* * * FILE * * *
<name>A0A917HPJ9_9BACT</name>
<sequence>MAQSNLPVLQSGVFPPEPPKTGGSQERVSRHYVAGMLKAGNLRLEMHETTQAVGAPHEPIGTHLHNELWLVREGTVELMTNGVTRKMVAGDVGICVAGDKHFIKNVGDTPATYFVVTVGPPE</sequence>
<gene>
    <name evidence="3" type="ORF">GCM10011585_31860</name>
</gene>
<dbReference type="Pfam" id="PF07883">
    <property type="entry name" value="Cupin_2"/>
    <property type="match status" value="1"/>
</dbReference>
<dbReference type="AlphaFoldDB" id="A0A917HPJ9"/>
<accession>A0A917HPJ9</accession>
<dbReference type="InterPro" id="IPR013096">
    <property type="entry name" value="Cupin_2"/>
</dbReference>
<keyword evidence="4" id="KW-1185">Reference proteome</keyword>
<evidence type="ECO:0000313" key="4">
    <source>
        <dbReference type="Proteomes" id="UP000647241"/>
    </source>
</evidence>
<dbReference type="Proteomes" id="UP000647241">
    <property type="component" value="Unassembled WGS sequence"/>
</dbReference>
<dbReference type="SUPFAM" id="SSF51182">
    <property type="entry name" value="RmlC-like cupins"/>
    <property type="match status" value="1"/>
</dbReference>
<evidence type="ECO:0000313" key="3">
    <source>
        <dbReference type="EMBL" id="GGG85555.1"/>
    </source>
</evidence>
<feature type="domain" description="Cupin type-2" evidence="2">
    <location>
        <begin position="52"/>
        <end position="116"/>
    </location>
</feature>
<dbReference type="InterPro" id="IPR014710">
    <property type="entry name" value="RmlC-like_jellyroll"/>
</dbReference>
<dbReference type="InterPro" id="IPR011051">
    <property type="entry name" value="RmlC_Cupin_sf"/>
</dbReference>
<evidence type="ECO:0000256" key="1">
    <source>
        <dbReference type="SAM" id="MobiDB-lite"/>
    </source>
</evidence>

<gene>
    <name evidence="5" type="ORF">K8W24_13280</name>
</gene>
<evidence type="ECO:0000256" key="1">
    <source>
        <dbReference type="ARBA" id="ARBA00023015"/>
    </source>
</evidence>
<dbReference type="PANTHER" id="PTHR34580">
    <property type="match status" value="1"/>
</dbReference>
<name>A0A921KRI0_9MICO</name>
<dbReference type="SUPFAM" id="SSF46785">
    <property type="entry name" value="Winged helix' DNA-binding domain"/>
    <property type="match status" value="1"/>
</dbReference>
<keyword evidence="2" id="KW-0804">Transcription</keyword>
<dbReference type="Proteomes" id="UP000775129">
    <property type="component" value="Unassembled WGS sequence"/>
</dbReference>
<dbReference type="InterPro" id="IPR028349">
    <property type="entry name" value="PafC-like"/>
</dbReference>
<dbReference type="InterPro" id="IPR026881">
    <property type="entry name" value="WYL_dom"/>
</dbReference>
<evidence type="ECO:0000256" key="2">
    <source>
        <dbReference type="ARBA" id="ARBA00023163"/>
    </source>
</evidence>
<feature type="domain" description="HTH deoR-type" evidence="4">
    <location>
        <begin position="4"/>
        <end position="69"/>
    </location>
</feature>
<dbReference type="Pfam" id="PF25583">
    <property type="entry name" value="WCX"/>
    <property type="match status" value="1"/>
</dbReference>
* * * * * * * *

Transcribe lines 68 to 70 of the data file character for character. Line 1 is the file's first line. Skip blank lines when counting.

    <property type="component" value="Unassembled WGS sequence"/>
</dbReference>
<dbReference type="InterPro" id="IPR028349">